Moving on to address the size and access constraints that BDCs face in the funding markets. We've also been paying for insurance to mitigate our refinancing risk. We extend the maturity of our five-year revolver every 12 to 15 months and opportunistically issued notes in the unsecured market to create a diverse funding profile with staggered long-term maturities. Our next maturity is approximately two years away at only $143 million principal amount. And our funding mix at quarter-end was comprised of 73% unsecured and 27% secure debt. The average remaining life of our investments funded with debt was 2.2 years compared to a weighted average remaining maturity on our debt commitments of 4.2 years at the end of Q2.

With respect to our fixed rate liability. We continue to use interest rates swaps to match our liabilities with the predominantly floating rate nature of our assets. In periods of economic uncertainty, which typically can coincide with falling right environments, these swaps have enhanced our capital liquidity and earnings profile. At quarter-end, we had approximately $34 million of unrealized mark-to-market gains on our interest rate swaps, of which $15 million was embedded in our NAV. The remainder was reflected in the carrying value of our 2024 unsecured notes at quarter-end, given the application of hedge accounting on our swaps associated with those notes.

Turning to our presentation materials. Slide eight is the NAV bridge for the quarter. As Josh mentioned, the impact of credit spread tightening on the valuation of our portfolio was a significant driver of NAV movement this quarter, with unrealized gains of $0.72 per share. Walking through the other drivers of NAV movement this quarter, we added $0.59 per share from net investment income against the base dividends of $0.41 per share. There was a $0.15 per share reduction to NAV as we reversed net unrealized gains on the balance sheet related to investment realizations and recognize these gains into this quarter's net investment income. Other changes resulted in a positive $0.25 per share impacted this quarter's NAV. This was primarily driven by unrealized gains related to some of our equity position.

Moving to the income statement on slide nine. Total investment income $70.2 million compared to $66.3 million in the prior quarter. This was driven by other fees, which consists of prepayment fees and accelerating amortization of upfront fees from unscheduled paydowns of $14.3 million compared to $7.6 million in the prior quarter. The largest driver of this quarter's fees was Ferrellgas. Other income increased to $6.5 million compared to $2.8 million in the prior quarter. Interest and dividend income was $49.5 million, down $6.4 million from the prior quarter due to the decrease in the average size of our portfolio. It was also due to the impact of a falling LIBOR, which was mitigated by the average floors across our floating rate debt.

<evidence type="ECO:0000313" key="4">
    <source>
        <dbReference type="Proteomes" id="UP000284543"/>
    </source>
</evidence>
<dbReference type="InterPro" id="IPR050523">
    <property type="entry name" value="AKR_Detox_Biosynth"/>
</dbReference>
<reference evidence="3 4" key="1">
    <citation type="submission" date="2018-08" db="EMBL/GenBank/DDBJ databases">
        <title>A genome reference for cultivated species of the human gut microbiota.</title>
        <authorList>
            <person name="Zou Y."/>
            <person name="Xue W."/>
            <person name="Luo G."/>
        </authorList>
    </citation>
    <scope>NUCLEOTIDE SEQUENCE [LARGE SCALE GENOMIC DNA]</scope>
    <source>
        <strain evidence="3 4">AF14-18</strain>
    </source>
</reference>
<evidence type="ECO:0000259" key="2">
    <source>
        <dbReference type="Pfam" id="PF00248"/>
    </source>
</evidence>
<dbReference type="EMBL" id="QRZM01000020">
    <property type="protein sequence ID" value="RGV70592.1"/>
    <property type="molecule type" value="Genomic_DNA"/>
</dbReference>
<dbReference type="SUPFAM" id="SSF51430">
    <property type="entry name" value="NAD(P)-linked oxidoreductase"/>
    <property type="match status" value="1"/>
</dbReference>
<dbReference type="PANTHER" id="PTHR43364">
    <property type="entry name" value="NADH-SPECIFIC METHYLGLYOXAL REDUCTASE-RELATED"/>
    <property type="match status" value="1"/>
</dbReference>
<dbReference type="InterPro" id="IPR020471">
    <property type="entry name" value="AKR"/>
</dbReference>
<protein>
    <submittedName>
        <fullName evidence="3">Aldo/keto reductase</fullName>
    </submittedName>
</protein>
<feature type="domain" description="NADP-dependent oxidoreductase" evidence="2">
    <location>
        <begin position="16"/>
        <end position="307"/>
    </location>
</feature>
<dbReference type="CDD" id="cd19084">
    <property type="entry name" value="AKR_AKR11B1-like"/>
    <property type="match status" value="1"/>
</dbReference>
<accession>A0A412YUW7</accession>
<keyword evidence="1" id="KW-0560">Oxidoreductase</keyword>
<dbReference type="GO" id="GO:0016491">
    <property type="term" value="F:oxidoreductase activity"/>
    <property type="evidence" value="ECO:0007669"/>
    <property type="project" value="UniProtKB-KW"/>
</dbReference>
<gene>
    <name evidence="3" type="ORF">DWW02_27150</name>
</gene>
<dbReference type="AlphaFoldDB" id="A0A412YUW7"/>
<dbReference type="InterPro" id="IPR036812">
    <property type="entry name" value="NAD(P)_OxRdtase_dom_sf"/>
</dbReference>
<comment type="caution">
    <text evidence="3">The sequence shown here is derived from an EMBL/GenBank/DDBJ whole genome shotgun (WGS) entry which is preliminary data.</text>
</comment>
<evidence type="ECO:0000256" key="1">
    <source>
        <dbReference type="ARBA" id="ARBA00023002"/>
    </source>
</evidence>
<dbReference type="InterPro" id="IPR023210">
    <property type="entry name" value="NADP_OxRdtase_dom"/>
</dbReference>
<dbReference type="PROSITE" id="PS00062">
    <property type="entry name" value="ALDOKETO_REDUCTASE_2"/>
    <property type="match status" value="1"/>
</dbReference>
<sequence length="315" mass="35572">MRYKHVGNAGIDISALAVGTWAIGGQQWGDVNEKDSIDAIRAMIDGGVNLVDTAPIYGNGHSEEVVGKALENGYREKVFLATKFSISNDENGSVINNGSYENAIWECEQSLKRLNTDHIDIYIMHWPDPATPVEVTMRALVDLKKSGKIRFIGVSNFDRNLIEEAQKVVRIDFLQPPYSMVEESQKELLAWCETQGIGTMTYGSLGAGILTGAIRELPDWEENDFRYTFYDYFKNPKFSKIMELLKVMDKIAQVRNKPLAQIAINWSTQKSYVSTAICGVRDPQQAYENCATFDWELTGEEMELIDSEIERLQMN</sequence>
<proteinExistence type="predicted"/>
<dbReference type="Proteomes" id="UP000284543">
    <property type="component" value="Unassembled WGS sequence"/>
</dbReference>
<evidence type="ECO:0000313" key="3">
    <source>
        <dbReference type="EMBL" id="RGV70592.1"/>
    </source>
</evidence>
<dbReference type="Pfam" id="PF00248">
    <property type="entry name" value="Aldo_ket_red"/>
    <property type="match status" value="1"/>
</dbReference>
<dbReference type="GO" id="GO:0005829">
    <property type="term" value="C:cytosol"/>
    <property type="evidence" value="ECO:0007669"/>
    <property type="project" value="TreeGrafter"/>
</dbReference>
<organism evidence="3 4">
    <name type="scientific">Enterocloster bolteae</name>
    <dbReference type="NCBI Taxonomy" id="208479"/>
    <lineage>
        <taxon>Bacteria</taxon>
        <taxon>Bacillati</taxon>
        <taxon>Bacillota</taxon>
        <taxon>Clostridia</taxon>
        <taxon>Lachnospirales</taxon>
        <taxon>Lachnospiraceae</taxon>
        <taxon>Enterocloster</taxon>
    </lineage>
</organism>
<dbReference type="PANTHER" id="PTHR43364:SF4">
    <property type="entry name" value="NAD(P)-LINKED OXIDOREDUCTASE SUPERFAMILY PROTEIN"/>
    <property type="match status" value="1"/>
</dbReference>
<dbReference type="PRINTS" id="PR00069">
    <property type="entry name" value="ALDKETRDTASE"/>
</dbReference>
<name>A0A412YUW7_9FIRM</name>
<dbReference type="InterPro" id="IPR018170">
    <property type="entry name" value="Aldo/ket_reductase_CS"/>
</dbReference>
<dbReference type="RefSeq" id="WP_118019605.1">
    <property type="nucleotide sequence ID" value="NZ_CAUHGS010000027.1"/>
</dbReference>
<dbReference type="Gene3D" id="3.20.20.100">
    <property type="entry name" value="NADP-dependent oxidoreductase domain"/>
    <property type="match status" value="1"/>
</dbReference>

Net expenses decreased by $1.8 million quarter-over-quarter to $29.8 million, primarily driven by lower interest expense from a lower effective LIBOR and a decrease in our average debt outstanding. This quarter's weighted average cost of debt outstanding decreased by approximately 60 basis points to 3.3%, reflecting the decrease in the effective LIBOR and our debt outstanding, as well as the small accretive impact of our opportunistic notes repurchases.

Given the one quarter timing lag on the LIBOR reset date for our interest rate swaps, we have relatively good visibility into our cost of debt for the quarter ahead. As we think about our net interest margin for Q3 and beyond, our LIBOR remains below the average floors on our assets. Any incremental declines in LIBOR will benefit our cost of debt and flow directly to our net interest margin for any given level of asset yields and leverage. Assuming an average leverage for Q3 in line with our current level of 0.91 times, and based on our Q2 asset level yields, we would expect net interest margin expansion for Q3 of approximately 90 basis points. This would imply a year-over-year net interest expansion in our business of approximately 115 basis points. Unlike most of our peers with unswapped fixed rate liabilities that are likely experiencing net interest margin compression in low rate environment, we have been able to enhance the power of our portfolio in this period of economic uncertainty.